Interview: Playwright Kate Tarker on Montag, Her "Rebellion Celebration" at Soho Rep
The new play is directed by Dustin Wills and runs through November 13.
Press notes describe Kate Tarker's new play Montag at Soho Rep as a "domestic thriller, a sleep deprivation comedy, and a rebellion celebration under threat of annihilation." The production, directed by Dustin Wills, is certainly that, and a rebellion celebration in more ways than one: it's one of the last shows to be produced under the tenure of current and longtime Soho Rep directors Sarah Benson and Meropi Peponides. Here, Tarker celebrates them and tells us what to expect from this brand new work.
What was the inspiration for Montag? Can you talk a little bit about the development of the play from when you started until now?
I wanted to write a story about a transformational female friendship, and I wanted to set it in the world I grew up in, sandwiched in between a small German town and a US Military Base community. Identity felt slippery and multiple in that space. Individual friendships sometimes felt like foreign policy.
I'd been circling around this impulse for some time, but receiving a commission from Soho Rep gave me so much more space to examine it, and it let me decide early on who I wanted to make this piece with. My long-term collaborators and close friends, director Dustin Wills and composer Dan Schlosberg, both have backgrounds in opera, and I ended up shaping the play with them in mind.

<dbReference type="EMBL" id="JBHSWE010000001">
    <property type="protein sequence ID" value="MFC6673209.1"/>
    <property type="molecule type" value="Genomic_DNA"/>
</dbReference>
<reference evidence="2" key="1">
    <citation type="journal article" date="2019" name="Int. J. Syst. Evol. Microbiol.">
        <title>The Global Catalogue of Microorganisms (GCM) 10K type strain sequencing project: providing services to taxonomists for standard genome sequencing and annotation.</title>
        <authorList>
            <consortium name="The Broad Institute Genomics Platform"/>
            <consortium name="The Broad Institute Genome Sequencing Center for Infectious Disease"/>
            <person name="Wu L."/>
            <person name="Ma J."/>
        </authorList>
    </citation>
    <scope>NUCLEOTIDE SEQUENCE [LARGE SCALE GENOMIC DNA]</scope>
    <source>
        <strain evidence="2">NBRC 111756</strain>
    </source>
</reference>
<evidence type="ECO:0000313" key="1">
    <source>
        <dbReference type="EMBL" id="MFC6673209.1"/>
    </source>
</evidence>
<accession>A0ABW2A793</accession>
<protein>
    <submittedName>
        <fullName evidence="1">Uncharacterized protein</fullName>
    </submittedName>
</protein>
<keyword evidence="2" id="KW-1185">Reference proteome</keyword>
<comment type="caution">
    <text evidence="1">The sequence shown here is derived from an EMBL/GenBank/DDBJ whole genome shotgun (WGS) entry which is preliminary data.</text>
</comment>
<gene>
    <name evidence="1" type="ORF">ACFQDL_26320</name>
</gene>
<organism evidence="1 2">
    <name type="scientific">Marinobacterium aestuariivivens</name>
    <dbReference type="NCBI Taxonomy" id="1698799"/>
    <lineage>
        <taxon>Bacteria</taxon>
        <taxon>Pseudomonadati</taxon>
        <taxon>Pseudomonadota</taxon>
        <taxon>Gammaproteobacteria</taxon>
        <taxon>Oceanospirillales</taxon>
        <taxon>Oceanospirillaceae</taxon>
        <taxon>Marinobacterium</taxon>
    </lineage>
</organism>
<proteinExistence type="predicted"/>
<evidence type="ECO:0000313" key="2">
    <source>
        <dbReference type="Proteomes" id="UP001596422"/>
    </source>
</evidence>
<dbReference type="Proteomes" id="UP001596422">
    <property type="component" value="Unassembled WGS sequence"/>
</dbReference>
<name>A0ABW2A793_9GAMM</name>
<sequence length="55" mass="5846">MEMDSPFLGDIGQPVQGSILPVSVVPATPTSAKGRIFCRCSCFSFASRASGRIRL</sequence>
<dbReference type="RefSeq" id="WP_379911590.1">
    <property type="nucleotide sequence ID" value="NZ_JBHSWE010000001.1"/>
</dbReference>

Press notes describe the piece as a "domestic thriller, a sleep deprivation comedy, and a rebellion celebration." I know what the first and third are, but what is a "sleep deprivation comedy"? (Because as a constantly sleep deprived person, that's what sold me.)
Early on in my process I was thinking a lot about stoner buddy comedies, and the bizarre, elaborate schemes characters often come up with while they're stoned. I ended up losing interest in pot as a plot element for Montag, but I found I could make a lot of the same strangeness come to pass by making my characters very, very tired. When we meet best friends Faith and Novella, they're on day seven of almost no sleep, and we get to see the culmination of oddball decisions they made in the six days leading up to this one. We also get to see them slowly breaking down.
Do you see a thematic line between Thunderbodies and Montag, and if so, can you talk a little bit about it?
Formally speaking, these plays are polar opposites: Thunderbodies was a maximalist explosion, Montag is more like a whispered secret in the dark. But in both plays I'm interested in the catharsis of laughing at what hurts the most, and in fully embracing the freedom, mess, and play of having a body. I'm also exploring some overlapping obsessions in both plays. These include the military and gender, language and power, violence and presence.
This is your latest show at Soho Rep, which recently announced that two of its leaders are stepping down. How has working with them, and the company in general, helped shape your goals for yourself as a dramatist?
It's such an honor to have this play going up during Sarah Benson and Meropi Peponides's final season at Soho Rep. Together with Cynthia Flowers, they've led their theater with an extraordinary commitment towards meeting artists' practical needs and supporting their visions. I mean, really, they commit upfront to producing every play they commission. That's practically unheard of in the American theater. For me, the result was that with Montag, I wrote a more ambitious and ferocious version of my play than I could have done without their support.